Earlier this year I gave a presentation at the National Archaeology Student Conference about the silver assemblage from the wreckage of the Zuytdorp. The Zuytdorp was a Dutch ship wrecked on the Western Australian coast in 1712. After the failed salvage attempts of the Vergulde Draeck, another Dutch ship wrecked off WA, the Dutch didn’t bother sending anyone to look for survivors, and so the wreck represents a near complete assemblage of the ship’s cargo. Continue reading
The isolation that comes with postgrad research can be dangerous when you don’t know if what you’re going through is normal or not, OK or not. I guarantee your university has things in place to help you. Use them! Don’t suffer in silence, it isn’t worth it.
This post is from the Thesis Whisperer about supervisor bullying.
One of the pleasures of running the thesis whisperer blog are the large number of emails I receive, on a daily basis, from research students located all over the world.
Sometimes students submit a guest post in response to the open invitation I have on my About page. Other times they just want to thank me – or tell me that they have finished their PhD and how I have helped them along the way. Both these kinds of letters make my heart burst with happiness. I couldn’t continue the blog without guest contributions. I love hearing the blog has been useful.
But there is another kind of letter I get. The type that makes me sad – even angry. Over the years I’ve become a kind of thesis ‘agony aunt’. Students from all over see me as someone to whom they can pour out their tales of woe to…
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Patakfalva, Romania. Archaeotek
By Stephanie and Emilie
When: 5 weeks in June/July
“If you like ____, you’ll love this field school”: Osteoarchaeology Continue reading
Cumidava Archaeological Research Project (CARP), Romania. Archaeotek
By Mackenzie, Xander Marie and Kelly
When: 5 weeks in June/July
“If you like ____, you’ll love this field school”:
Xander: Esoteric/Alternative Roman Military History
Mackenzie: and ceramics and forts
I recently graduated… not from my PhD, from a BA Philosophy that has been kind of a nerdy hobby of mine for a long time. I struggled hard finding something to wear. All my clothes are in boxes everywhere because I’m moving house.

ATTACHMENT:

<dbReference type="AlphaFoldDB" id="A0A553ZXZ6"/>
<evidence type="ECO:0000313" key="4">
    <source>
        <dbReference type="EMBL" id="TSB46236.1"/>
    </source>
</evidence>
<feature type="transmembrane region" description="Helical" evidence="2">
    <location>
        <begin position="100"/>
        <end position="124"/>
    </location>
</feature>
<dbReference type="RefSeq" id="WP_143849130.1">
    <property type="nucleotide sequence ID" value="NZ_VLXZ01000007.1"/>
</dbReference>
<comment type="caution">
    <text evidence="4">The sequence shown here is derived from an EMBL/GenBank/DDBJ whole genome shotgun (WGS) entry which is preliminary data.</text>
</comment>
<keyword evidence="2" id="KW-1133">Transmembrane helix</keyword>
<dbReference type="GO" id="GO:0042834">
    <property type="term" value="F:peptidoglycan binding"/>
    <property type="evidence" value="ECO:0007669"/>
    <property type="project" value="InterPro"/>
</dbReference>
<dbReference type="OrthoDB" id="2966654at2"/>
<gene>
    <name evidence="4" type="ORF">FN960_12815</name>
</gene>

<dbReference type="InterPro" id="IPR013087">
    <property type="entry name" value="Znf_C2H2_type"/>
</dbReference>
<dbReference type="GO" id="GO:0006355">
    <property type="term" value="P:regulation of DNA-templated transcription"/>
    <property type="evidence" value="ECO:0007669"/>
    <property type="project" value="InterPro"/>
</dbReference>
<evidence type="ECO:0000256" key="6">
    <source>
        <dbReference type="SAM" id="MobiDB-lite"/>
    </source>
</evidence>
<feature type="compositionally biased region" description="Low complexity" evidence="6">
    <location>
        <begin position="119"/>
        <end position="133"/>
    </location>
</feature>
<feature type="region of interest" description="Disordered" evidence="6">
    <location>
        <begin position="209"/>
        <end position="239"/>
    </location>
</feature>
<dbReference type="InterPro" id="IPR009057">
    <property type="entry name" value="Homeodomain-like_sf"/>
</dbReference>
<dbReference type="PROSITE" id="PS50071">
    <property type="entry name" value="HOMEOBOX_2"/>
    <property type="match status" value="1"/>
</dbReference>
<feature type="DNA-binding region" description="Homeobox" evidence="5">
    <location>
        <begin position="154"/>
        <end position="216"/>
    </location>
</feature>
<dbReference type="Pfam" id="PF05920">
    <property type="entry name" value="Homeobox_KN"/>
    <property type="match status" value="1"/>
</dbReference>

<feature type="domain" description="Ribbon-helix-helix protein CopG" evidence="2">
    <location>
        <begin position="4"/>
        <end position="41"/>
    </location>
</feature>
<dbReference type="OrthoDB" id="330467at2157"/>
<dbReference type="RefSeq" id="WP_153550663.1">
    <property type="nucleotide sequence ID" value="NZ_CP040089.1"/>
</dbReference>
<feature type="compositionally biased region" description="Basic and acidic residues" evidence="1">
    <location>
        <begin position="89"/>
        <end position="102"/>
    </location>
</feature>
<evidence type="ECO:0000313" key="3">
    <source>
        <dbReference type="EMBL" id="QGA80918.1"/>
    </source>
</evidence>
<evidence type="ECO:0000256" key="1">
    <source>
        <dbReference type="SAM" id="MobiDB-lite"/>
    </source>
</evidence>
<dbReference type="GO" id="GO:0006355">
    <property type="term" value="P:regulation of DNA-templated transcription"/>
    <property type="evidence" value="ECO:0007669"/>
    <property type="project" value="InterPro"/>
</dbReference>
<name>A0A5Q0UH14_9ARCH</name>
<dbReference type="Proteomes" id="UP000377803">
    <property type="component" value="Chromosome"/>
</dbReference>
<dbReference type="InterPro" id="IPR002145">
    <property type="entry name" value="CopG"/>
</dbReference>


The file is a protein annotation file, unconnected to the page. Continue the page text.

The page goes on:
I ended up wearing nothing special, just what I had on that day with some heels I made my boyfriend bring from home into the city on the train. Lucky he is comfortable in his masculinity and he can carry women’s shoes around, sans woman. Long story short, I felt a bit drab, and I paid extra attention to what everyone else had on. It turns out, 20 year old ladies are not completely aware of the difference between dressing up to go out, and dressing up to go out out.
Selfishness in academia is all around you, and is not always easy to spot. There’s the obvious higher ups putting their names on your papers when you did all the work, but there’s also the less obvious. If you want to get something done and you need help, you’ll only get it if benefits them too.
Two of my favourite people in the academic world are my friends Rachael Pitt (aka @thefellowette) and Nigel Palmer. Whenever we have a catch up, which is sadly rare, we have a fine old time talking shop over beer and chips (well lemonade in my case, but you get the picture).
Some time ago ago Rachael started calling us ‘The B Team’ because we were all appointed on a level B in the Australian university pay-scale system (academic Level B is not quite
shit kicker entry level academia – that’s level A just in case you were wondering – but it’s pretty close). I always go home feeling a warm glow of collegiality after a B team talk, convinced that being an academic is the best job in the entire world. Rachael reckons that this positive glow is a result of the ‘circle of niceness’ we create just by being…
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With a crowbar.
I recently attended a workshop with Professor Charles Jeurgens of Leiden University about the Dutch East India Company Archives.
If you’re interested in the Dutch East India Company (VOC), you can’t go past the opportunity to investigate their archives. However, these archives are numerous, hand written, locked away somewhere, sometimes inaccurate and poorly organised. So you think “Maybe I’ll just have a look in the literature, see if someone else has found the thing I want to know and written it in a more easily accessible format” i.e. googleable. But if they haven’t, here are some preliminary ways you can get into the VOC archives. Continue reading